Updated: Aug 07, 2023

Are 529 Prepaid OR 529 Savings Plans Worth It?

With double-digit increases in tuition over the last two years and additional increases to come, it’s not surprising to read about students preparing to march. Parents and teens looking to plan for...
Today's Rates
Super boost your savings with highest rates.
Savings Accounts up to:
5.35% APY

With double-digit increases in tuition over the last two years and additional increases to come, it’s not surprising to read about students preparing to march. Parents and teens looking to plan for the future may find their past options and benefits are now gone.

Before I jump into my weekly column, I think it is important to highlight that average four-year private college cost of $53,949 in 2020/2021 to give you guys a sense of what to expect. This average was determined by the College Board, a not-for-profit association that tracks higher education costs and factors in tuition, fees, room and board.

While there are multiple ways to save for college, recent economic times have made some options less practical. One option to quickly losing it's flair; 529 plans.

How 529 College Plans work

For those unfamiliar with 529 plans here is a quick recap. Essentially 529 college-plans allow people to save for future college expenses and withdraw their savings tax-free.

There are two versions, a savings option, and a prepaid option. The prepaid option of 529 plans allows individuals to pay for up to four years of college tuition at today’s cost – not too shabby at colleges and universities continue to increase tuition.

In both cases, 529s have been criticized to rely too heavily on stocks and carry too many fees, such as plan-management fees.

No matter which plan you choose, visit Finaid.org to review the state tax deductions that exist. If your state offers a generous deduction, it can be worth taking, even if the plan charges higher expenses. If your state does not offer any benefits for residents, take advantage of all the 529 plans available, by comparing plan features.

New participants are stuck dealing with plans that have been effected by  economy, many which have lost attractiveness. Many states have begun to overhaul these plans, adding premiums to cover today’s increases as well as potential future increases in tuition. For example, locking into a college tuition today may cost you an additional 40% on that cost due to these premiums.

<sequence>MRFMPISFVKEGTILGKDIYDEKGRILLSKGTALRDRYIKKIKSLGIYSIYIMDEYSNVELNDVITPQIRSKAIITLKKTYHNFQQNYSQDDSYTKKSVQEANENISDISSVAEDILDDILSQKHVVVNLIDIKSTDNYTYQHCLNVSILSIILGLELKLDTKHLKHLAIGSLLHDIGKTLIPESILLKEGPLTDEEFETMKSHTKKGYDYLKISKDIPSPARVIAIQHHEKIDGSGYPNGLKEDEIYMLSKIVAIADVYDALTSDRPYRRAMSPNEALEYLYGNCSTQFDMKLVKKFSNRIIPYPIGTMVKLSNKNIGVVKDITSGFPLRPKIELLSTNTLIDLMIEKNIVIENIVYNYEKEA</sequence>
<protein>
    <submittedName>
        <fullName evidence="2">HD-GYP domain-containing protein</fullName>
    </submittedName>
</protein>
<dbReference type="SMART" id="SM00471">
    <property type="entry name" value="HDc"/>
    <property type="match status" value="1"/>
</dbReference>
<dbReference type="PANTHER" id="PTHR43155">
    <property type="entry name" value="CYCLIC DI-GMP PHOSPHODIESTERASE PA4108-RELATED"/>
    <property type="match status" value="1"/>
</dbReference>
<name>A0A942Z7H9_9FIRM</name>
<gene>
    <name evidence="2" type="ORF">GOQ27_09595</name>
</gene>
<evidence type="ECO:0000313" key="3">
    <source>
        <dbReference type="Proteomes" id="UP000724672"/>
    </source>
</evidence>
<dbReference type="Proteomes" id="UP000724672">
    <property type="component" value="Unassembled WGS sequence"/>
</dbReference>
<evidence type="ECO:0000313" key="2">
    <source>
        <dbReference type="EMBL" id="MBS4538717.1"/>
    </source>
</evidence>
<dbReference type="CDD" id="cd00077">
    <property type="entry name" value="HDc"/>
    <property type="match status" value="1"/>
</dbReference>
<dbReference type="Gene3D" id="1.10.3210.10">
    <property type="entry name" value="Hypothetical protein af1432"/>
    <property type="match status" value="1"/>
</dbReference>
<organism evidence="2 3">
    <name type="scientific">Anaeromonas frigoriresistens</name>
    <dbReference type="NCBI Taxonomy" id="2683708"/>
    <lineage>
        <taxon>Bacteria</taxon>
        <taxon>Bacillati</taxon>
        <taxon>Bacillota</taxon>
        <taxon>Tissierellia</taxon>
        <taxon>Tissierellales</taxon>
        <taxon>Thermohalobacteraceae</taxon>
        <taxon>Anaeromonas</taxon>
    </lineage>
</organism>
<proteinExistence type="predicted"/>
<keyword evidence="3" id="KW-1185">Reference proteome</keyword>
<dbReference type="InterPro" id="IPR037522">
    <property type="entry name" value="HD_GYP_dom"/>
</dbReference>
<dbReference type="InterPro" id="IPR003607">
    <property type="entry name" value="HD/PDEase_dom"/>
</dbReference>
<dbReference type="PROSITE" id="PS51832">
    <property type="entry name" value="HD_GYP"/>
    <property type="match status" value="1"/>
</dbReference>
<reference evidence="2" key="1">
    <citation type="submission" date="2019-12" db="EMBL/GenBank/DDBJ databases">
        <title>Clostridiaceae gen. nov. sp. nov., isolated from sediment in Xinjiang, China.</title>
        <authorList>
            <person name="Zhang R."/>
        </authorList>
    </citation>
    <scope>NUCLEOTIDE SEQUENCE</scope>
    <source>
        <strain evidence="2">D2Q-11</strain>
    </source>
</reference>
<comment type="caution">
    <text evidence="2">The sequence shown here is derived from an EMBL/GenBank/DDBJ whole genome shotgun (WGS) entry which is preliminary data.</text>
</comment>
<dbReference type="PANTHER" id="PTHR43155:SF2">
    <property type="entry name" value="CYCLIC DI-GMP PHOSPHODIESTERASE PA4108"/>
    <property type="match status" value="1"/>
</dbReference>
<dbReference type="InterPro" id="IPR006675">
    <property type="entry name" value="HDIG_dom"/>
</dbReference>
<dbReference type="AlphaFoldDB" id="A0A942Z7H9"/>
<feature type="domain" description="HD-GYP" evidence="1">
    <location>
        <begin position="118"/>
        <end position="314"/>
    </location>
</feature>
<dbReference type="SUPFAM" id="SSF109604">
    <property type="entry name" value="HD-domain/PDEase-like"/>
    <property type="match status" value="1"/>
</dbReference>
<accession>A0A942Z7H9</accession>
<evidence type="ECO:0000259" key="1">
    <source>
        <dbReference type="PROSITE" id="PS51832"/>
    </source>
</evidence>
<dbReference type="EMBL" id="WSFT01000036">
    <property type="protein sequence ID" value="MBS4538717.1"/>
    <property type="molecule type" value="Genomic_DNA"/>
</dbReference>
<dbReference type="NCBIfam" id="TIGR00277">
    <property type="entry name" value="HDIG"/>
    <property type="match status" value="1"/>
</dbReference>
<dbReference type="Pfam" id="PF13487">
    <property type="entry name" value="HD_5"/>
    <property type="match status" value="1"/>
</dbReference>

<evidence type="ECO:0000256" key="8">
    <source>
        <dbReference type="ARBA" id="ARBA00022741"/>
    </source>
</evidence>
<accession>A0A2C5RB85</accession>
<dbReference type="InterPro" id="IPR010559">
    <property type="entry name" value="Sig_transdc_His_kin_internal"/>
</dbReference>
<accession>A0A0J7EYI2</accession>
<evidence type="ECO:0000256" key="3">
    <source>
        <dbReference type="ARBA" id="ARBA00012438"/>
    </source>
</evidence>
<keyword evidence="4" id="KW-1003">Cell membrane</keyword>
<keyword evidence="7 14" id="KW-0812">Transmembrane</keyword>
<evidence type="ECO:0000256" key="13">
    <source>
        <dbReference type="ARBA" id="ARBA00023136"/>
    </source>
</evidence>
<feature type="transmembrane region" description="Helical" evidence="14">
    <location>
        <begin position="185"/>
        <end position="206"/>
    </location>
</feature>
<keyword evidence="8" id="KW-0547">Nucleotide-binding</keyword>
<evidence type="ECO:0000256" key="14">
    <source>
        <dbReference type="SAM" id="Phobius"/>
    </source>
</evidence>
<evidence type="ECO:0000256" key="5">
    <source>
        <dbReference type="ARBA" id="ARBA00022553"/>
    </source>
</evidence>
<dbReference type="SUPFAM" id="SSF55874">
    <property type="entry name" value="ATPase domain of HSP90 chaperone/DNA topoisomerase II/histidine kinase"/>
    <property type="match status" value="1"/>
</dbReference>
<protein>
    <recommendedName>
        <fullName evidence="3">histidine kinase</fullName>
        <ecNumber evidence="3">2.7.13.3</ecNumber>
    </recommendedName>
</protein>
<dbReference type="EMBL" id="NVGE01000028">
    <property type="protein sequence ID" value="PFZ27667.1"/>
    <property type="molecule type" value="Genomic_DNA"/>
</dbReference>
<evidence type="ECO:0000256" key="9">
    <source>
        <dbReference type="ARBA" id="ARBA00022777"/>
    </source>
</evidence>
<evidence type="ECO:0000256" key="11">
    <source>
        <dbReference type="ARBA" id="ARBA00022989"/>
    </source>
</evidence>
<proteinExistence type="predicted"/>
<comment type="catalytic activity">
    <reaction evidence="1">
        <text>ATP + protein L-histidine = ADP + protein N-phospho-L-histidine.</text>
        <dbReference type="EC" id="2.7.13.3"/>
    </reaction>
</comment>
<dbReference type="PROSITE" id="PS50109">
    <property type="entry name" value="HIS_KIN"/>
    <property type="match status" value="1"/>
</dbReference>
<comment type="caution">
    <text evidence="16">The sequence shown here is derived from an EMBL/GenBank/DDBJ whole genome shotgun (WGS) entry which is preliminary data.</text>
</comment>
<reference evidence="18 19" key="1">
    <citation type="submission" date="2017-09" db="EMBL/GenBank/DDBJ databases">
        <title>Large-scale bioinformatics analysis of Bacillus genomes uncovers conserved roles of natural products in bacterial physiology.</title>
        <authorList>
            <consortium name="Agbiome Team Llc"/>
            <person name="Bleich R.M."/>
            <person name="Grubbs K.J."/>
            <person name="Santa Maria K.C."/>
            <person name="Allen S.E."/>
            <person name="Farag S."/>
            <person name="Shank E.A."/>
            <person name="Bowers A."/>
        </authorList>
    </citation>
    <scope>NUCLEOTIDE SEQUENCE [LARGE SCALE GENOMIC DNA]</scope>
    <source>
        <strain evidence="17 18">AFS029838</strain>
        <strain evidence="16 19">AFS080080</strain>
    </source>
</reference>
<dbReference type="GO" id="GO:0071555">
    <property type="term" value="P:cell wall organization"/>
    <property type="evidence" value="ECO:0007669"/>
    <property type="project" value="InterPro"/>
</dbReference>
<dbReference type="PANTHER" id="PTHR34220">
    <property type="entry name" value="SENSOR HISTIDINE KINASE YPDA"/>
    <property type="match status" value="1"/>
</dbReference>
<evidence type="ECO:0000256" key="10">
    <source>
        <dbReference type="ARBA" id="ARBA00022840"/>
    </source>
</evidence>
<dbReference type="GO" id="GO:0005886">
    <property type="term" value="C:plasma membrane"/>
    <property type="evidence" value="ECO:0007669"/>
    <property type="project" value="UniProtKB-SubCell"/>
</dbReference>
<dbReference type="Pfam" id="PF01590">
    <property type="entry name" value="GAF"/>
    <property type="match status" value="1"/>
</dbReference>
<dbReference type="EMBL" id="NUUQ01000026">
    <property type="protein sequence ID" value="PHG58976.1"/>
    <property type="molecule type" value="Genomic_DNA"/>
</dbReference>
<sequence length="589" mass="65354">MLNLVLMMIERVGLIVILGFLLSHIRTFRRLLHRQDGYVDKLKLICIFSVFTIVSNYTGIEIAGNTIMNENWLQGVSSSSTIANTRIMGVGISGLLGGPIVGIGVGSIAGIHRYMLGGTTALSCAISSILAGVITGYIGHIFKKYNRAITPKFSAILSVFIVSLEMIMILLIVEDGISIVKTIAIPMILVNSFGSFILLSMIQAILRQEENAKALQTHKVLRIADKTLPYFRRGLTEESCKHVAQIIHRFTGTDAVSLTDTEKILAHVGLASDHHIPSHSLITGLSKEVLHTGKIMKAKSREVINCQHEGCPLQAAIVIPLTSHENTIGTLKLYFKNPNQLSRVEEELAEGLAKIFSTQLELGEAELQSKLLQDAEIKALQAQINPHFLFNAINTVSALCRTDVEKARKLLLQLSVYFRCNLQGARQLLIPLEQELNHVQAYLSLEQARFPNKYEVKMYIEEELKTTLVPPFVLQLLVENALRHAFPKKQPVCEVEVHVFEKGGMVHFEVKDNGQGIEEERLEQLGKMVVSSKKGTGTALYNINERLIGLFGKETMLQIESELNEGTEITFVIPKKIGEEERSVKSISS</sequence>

Even with these risks and fees 529s can be a smart option, as they carry tax advantages and have much higher contribution limits.

Comparing 529 College Plans

Plans 529 Savings Plans 529 Prepaid Plans
Description Contributions are tax free, and many states offer tax deductions. Upfront payment in exchange for future tuition contracts or credits.
Pros Huge tax savings on large sums. Ability to lock in to a tuition cost, no matter how much it increases.
Cons Limited investment choices, high fees, will be taxed if funds are not used to cover education expenses. Cash-strapped states facing rising tuition costs were forced to close their plans to new participants, as well as raise prices or impose fees.

The End of 529 Prepaid Plans

Earlier this week the Wall Street Journal reported that Washington state legislators announced that the state’s 529 prepaid tuition college-savings would be going through considerable changes.

This announcement comes at a time when cash strapped states such as Alabama face class-action suits due to the inability to fulfill requests from families ready to put their children into college. Others look to cut the prepaid programs all together as tuition continues to increases.

To day only 11 states have plans, down from 18 since 2002. This includes Tennessee who closed their plans to new participants last November.

Looking at other options

If 529 Plans interest you, but working with a specific state does not, there is the option of investing into Private 529 Plans. These private-college prepaid tuition plan are open to residents of any state. They also permit you to purchase tuition certificates, which can be redeemed for tuition—even if it rises—at about 270 schools in the consortium.

Additionally, it is worth considering Coverdell ESAs (once known as Education IRAs), which offer tax-free growth, but have very low contribution limits. Others have recommend deposit accounts, such as CDs, Savings. These options won’t let you save on taxes, but you avoid the high fees and connection to stocks that come with 529s.

Though 529s were once herald as the ultimate college savings option, new economic times and fees are now forcing those wishing for higher education to look at multiple options.

Choose What's Right for Your Money. Get Free Financial Advice. Find the Best Banks